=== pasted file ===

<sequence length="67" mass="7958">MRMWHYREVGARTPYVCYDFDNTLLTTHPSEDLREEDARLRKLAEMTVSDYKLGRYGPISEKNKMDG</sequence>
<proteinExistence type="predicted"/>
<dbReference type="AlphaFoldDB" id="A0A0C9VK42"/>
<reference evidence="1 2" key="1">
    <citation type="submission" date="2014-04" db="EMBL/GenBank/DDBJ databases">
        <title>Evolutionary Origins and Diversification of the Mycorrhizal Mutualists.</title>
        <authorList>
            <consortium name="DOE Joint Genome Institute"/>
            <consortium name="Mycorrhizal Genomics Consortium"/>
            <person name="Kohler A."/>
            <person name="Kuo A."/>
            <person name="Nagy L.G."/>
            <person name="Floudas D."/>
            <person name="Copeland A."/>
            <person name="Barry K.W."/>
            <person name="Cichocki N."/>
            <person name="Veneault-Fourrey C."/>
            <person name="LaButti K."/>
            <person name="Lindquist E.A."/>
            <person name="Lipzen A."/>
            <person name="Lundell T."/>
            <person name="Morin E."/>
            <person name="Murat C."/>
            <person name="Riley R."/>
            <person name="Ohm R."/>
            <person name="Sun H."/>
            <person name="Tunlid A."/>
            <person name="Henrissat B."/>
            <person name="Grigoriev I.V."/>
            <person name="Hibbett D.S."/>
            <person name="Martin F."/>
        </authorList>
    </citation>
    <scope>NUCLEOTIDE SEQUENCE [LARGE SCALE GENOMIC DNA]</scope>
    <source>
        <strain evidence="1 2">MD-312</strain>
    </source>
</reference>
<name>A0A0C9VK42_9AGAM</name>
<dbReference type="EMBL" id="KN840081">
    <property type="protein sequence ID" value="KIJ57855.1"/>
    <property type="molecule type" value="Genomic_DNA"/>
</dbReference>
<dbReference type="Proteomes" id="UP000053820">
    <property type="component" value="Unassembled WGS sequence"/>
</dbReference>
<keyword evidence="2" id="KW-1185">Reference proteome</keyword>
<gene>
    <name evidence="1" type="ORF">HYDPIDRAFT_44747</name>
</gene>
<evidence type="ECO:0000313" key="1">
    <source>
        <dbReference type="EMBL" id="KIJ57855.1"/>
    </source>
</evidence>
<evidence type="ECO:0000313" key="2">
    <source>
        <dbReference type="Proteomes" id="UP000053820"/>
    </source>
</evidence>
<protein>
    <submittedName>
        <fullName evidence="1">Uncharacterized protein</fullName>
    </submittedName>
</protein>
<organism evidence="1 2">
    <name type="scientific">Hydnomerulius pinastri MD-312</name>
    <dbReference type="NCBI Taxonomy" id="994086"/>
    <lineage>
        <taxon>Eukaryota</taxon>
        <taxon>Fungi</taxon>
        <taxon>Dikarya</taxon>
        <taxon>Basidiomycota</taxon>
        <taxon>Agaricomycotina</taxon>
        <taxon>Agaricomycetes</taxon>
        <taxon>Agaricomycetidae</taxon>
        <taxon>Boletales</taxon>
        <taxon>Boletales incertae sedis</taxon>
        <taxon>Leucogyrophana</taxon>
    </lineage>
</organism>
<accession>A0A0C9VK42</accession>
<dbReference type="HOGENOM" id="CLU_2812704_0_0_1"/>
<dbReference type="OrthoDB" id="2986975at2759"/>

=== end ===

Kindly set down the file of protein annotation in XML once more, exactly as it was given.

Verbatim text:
<sequence length="67" mass="7958">MRMWHYREVGARTPYVCYDFDNTLLTTHPSEDLREEDARLRKLAEMTVSDYKLGRYGPISEKNKMDG</sequence>
<proteinExistence type="predicted"/>
<dbReference type="AlphaFoldDB" id="A0A0C9VK42"/>
<reference evidence="1 2" key="1">
    <citation type="submission" date="2014-04" db="EMBL/GenBank/DDBJ databases">
        <title>Evolutionary Origins and Diversification of the Mycorrhizal Mutualists.</title>
        <authorList>
            <consortium name="DOE Joint Genome Institute"/>
            <consortium name="Mycorrhizal Genomics Consortium"/>
            <person name="Kohler A."/>
            <person name="Kuo A."/>
            <person name="Nagy L.G."/>
            <person name="Floudas D."/>
            <person name="Copeland A."/>
            <person name="Barry K.W."/>
            <person name="Cichocki N."/>
            <person name="Veneault-Fourrey C."/>
            <person name="LaButti K."/>
            <person name="Lindquist E.A."/>
            <person name="Lipzen A."/>
            <person name="Lundell T."/>
            <person name="Morin E."/>
            <person name="Murat C."/>
            <person name="Riley R."/>
            <person name="Ohm R."/>
            <person name="Sun H."/>
            <person name="Tunlid A."/>
            <person name="Henrissat B."/>
            <person name="Grigoriev I.V."/>
            <person name="Hibbett D.S."/>
            <person name="Martin F."/>
        </authorList>
    </citation>
    <scope>NUCLEOTIDE SEQUENCE [LARGE SCALE GENOMIC DNA]</scope>
    <source>
        <strain evidence="1 2">MD-312</strain>
    </source>
</reference>
<name>A0A0C9VK42_9AGAM</name>
<dbReference type="EMBL" id="KN840081">
    <property type="protein sequence ID" value="KIJ57855.1"/>
    <property type="molecule type" value="Genomic_DNA"/>
</dbReference>
<dbReference type="Proteomes" id="UP000053820">
    <property type="component" value="Unassembled WGS sequence"/>
</dbReference>
<keyword evidence="2" id="KW-1185">Reference proteome</keyword>
<gene>
    <name evidence="1" type="ORF">HYDPIDRAFT_44747</name>
</gene>
<evidence type="ECO:0000313" key="1">
    <source>
        <dbReference type="EMBL" id="KIJ57855.1"/>
    </source>
</evidence>
<evidence type="ECO:0000313" key="2">
    <source>
        <dbReference type="Proteomes" id="UP000053820"/>
    </source>
</evidence>
<protein>
    <submittedName>
        <fullName evidence="1">Uncharacterized protein</fullName>
    </submittedName>
</protein>
<organism evidence="1 2">
    <name type="scientific">Hydnomerulius pinastri MD-312</name>
    <dbReference type="NCBI Taxonomy" id="994086"/>
    <lineage>
        <taxon>Eukaryota</taxon>
        <taxon>Fungi</taxon>
        <taxon>Dikarya</taxon>
        <taxon>Basidiomycota</taxon>
        <taxon>Agaricomycotina</taxon>
        <taxon>Agaricomycetes</taxon>
        <taxon>Agaricomycetidae</taxon>
        <taxon>Boletales</taxon>
        <taxon>Boletales incertae sedis</taxon>
        <taxon>Leucogyrophana</taxon>
    </lineage>
</organism>
<accession>A0A0C9VK42</accession>
<dbReference type="HOGENOM" id="CLU_2812704_0_0_1"/>
<dbReference type="OrthoDB" id="2986975at2759"/>